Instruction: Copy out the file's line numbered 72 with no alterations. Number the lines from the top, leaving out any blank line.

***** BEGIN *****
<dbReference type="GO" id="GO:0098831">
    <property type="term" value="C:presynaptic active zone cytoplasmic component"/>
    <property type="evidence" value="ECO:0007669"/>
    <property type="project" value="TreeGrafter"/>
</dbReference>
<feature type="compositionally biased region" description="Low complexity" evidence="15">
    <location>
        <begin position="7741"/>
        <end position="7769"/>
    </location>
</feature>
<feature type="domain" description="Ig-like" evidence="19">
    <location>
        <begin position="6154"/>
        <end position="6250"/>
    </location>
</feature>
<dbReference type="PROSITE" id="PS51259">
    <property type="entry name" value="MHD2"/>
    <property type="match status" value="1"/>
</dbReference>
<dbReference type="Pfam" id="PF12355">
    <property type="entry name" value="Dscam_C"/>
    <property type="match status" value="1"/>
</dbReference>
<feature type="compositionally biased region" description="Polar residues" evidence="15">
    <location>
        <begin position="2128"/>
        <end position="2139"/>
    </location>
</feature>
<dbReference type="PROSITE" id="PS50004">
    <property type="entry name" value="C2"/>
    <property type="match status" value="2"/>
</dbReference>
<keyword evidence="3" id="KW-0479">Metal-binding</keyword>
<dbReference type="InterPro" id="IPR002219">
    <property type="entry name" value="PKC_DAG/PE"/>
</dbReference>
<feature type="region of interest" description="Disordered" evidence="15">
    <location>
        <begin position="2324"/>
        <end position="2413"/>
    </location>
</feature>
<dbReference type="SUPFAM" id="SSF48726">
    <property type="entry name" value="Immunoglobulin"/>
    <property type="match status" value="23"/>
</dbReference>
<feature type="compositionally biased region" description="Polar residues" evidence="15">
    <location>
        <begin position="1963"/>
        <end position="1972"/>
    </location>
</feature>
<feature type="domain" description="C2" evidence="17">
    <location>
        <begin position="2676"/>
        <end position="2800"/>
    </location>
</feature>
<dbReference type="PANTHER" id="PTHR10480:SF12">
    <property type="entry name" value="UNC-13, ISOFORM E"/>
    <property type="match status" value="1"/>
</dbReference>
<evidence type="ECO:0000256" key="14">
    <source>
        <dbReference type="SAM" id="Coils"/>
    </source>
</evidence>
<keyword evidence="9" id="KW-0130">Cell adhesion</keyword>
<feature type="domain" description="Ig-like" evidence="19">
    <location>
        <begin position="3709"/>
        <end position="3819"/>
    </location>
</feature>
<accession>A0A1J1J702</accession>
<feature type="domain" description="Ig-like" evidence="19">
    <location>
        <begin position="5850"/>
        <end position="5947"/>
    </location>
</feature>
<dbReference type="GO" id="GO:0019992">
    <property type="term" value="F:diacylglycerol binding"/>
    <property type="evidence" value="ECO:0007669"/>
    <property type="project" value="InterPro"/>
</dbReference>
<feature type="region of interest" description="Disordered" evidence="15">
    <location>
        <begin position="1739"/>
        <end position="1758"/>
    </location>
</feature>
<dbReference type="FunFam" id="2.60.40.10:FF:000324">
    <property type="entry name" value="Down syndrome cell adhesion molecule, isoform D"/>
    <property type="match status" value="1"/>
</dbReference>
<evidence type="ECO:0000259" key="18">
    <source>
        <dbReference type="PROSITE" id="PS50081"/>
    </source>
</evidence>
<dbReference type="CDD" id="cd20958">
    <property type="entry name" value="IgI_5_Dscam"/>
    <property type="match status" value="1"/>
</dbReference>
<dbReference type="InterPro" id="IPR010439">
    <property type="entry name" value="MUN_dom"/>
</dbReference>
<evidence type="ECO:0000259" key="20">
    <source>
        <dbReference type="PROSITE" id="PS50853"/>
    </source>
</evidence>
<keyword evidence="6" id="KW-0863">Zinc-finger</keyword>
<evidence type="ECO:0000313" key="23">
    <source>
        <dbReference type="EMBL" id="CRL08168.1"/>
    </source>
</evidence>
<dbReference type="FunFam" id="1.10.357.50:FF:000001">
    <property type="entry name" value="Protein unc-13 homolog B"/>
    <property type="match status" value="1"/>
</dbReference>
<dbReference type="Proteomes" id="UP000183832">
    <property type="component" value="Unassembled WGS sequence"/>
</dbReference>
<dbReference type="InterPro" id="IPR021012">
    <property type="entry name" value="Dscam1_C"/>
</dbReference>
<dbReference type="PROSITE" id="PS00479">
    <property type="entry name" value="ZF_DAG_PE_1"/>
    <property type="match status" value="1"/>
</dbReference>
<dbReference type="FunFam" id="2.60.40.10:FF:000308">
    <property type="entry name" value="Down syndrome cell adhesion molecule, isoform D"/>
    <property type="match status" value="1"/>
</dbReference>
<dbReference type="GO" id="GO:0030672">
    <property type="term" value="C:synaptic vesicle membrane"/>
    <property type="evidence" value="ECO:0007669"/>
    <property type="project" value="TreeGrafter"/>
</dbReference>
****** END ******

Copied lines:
<feature type="domain" description="Ig-like" evidence="19">